He bolted past me that day and went after a dog just beyond the tree line. In her panic, the owner dropped the leash and backed away, leaving her dog to fend for himself. I got there quickly, of course, and pulled a crazed Finn away. Fortunately, he doesn’t bite in these episodes — just scares the shit out of everyone.
But to drop the leash? Really?
These bursts of ‘reactivity’ are terrifying, don’t get me wrong. I know Finn’s behavior springs from insecurity rather than aggression, but no one on the receiving end has any reason to make such a distinction. So while dropping the leash made this woman human, it also revealed her status : not a dog person. I’ve seen a fifty year old woman tackle a golden retriever to interrupt a snarling, teeth-gnashing encounter, for god’s sake. That’s a dog person.
Interceding that day took a few minutes, so there was a delay before I could turn and make an apology. To her it may have felt like an afterthought. I’ll take it as a ‘dog person badge’ that I didn’t care, recognizing as I do that my primary responsibility in these situations is to Finn.
If I hated the poodle-lady just a little (did I mention it was another god-damned poodle?), it wasn’t because she wasn’t a dog person, it was the way her wilted, victimized response almost seemed like a prelude to a law suit. If you don’t live in Newton, Mass., trust me — this kind of reaction is not out of the realm of possibility. Even absent a bite.
So today things seemed to be working out. The leash let Finn bomb into the water with glee, grab the ball, and come bounding back in that joyful way of his and let me know that I’d be able to restrain him if necessary.
That’s when a beautiful one year old German Shepherd and his guy arrived. Right behind us. As Finn blasted through the water to charge the dog, I had to hustle to gather up the slack. I managed, leash-webbing burns on my hands notwithstanding. It was the usual wild barking, the usual me backing him up, the usual continued wild barking, me being stern and then generally, a semblance of calm. Usually the uproar ends by managing the distance between the dogs, but today Finn settled even with the shepherd near.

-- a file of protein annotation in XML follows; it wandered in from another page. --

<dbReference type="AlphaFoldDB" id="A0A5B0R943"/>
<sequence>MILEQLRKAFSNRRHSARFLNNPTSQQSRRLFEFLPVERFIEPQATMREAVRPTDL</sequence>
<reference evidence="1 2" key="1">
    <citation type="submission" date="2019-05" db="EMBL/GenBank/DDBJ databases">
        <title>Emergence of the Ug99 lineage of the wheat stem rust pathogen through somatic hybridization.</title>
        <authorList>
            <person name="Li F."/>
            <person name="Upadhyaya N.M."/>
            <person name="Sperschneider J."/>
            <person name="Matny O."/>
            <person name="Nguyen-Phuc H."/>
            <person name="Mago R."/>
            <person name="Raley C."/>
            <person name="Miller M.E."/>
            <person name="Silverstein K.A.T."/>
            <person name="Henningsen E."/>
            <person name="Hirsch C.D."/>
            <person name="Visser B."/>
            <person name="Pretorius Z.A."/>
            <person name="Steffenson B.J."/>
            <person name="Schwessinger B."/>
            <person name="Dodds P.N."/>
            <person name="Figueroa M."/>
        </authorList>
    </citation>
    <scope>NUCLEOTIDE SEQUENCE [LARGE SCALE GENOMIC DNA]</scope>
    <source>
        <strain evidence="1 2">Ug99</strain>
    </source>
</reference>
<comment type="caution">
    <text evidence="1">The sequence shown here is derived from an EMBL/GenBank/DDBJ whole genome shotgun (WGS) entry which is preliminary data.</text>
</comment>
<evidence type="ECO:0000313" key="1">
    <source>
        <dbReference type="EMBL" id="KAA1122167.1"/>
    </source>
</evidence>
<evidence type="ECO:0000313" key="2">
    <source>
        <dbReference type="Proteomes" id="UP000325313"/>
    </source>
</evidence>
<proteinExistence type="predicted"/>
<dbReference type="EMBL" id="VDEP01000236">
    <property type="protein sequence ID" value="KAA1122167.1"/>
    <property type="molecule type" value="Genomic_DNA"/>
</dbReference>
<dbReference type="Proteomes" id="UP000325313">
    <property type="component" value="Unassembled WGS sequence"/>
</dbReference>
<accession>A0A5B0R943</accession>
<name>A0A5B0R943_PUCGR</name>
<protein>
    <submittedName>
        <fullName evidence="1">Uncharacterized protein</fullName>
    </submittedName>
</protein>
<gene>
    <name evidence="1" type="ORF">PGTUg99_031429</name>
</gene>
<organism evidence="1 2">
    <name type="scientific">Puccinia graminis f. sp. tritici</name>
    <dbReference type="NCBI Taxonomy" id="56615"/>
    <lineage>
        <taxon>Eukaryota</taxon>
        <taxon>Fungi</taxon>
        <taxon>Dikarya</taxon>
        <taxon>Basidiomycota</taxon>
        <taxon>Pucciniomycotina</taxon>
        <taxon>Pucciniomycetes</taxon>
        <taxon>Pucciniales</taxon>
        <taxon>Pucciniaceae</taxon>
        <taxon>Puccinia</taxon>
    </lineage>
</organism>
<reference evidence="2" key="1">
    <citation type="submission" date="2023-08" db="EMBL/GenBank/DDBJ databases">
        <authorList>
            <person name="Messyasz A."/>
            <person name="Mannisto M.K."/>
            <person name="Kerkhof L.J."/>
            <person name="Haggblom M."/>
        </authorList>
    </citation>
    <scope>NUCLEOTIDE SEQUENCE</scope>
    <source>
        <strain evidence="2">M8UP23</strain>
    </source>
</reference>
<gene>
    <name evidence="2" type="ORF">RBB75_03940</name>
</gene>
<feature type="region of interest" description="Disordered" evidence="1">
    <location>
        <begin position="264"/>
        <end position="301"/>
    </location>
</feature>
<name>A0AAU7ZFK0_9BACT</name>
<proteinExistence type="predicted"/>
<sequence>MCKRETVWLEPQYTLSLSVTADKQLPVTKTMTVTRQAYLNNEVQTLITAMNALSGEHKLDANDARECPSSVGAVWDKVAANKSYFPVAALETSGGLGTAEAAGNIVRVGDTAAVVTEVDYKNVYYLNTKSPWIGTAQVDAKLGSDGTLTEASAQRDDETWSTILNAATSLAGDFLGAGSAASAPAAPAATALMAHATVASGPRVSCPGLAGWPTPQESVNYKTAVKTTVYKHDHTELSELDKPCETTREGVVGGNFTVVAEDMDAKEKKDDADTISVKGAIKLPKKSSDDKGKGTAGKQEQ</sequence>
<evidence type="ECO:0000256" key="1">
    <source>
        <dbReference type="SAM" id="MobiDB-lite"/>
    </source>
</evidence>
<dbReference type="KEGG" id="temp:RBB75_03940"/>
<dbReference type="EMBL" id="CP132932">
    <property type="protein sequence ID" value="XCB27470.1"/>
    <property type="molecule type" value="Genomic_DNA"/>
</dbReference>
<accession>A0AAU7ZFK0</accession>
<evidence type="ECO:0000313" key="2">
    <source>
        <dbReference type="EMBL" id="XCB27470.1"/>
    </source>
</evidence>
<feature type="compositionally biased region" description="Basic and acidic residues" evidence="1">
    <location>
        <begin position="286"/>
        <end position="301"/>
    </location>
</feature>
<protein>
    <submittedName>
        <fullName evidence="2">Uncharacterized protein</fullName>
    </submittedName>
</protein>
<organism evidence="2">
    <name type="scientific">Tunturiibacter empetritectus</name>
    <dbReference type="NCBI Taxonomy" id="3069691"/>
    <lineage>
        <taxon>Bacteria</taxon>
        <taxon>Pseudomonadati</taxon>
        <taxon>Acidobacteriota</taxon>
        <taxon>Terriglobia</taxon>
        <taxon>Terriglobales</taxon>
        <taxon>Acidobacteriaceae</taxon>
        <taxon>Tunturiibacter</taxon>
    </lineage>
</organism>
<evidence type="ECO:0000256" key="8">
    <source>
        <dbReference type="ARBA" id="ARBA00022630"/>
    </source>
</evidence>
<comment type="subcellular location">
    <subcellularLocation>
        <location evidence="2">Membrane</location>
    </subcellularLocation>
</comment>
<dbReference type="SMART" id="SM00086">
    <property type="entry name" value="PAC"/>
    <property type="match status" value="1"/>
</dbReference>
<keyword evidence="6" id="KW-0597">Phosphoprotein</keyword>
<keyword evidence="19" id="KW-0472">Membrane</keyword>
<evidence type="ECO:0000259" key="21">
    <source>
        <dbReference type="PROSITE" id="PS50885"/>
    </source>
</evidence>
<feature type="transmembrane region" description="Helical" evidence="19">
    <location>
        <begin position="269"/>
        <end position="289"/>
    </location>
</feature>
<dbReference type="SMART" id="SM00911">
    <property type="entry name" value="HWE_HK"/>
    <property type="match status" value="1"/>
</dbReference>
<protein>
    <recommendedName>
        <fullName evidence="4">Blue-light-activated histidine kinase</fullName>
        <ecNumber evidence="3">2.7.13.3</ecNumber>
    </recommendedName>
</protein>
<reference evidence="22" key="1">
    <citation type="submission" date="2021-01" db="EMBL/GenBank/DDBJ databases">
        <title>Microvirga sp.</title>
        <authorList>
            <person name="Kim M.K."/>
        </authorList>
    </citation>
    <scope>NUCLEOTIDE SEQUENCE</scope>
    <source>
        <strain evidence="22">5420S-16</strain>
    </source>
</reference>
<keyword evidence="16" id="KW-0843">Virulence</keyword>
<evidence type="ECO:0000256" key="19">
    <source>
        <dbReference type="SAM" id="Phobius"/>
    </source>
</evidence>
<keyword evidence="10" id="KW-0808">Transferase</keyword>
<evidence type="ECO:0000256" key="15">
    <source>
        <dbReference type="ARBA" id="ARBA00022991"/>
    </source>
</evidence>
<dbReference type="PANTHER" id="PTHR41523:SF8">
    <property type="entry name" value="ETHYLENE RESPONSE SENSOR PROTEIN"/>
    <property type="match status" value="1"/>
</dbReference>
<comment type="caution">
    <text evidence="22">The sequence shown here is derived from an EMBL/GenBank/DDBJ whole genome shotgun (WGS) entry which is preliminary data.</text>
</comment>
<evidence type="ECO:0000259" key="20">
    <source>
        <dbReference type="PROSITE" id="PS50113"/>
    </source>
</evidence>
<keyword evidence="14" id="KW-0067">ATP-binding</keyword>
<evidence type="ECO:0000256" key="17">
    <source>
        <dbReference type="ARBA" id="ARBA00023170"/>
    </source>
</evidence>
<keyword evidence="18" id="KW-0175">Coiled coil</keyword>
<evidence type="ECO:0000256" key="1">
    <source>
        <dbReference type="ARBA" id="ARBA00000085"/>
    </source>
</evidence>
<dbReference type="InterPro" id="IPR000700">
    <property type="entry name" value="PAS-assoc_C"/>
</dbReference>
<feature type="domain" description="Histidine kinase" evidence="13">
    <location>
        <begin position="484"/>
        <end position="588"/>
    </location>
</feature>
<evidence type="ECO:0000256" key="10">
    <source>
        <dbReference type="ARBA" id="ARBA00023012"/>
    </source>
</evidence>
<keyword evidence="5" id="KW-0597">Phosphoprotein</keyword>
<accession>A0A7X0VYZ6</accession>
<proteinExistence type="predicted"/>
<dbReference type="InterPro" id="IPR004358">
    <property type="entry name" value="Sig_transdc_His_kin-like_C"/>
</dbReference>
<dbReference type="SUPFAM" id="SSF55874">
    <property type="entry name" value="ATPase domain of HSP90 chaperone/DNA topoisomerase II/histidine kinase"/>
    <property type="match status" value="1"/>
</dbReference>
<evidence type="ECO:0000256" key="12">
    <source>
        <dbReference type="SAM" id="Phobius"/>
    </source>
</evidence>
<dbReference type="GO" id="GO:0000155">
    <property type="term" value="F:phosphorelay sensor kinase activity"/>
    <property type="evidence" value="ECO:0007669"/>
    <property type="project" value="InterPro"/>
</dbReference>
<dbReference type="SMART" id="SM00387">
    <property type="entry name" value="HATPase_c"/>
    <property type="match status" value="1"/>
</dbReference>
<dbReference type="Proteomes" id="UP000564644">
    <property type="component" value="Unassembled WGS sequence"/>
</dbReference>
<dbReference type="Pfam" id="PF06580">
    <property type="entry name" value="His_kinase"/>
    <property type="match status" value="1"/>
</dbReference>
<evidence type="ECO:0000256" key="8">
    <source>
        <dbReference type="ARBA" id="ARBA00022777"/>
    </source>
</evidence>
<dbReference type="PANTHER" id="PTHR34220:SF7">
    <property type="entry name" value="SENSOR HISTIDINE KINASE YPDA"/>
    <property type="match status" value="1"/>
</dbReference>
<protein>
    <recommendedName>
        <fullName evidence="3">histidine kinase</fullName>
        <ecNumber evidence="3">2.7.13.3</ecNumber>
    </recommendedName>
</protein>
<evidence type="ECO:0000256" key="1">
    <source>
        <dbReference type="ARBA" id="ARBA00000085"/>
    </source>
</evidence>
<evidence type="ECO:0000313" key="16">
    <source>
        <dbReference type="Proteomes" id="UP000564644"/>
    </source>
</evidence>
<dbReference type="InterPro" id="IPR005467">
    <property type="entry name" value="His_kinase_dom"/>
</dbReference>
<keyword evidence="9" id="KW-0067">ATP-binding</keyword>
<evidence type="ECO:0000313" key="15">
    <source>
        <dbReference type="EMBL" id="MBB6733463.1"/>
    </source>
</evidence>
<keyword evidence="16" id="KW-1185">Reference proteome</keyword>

That dog person stood there, calm as a brick wall. Not surprisingly, so did Shepherd. Not a growl, no hackle peak, no returning volley of barks – nothing.
Then, the man actually asked me, “Do you think they want to meet?”
I was nearly speechless with admiration.
Because I don’t have the confidence to do this yet, never mind the fact that I’d already emptied my adrenals once or twice that morning, I declined. But what happened next was just beautiful.
This guy set up a game of fetch just down the beach a bit, at what, really, was a phenomenally strategic distance. Not so far away as to make the shepherd irrelevant to Finn, but slightly inside his comfort zone. With casual precision, this guy established a session of parallel play that doubled as training. I was so, so impressed.
You might think I’m going overboard, but I’m not. This man probably didn’t have to think overly hard about where to start throwing the tennis ball, but he knew enough about dogs in general and about our situation in particular to respond in an intuitive manner that was both respectful and useful.
Because that’s what dog people do.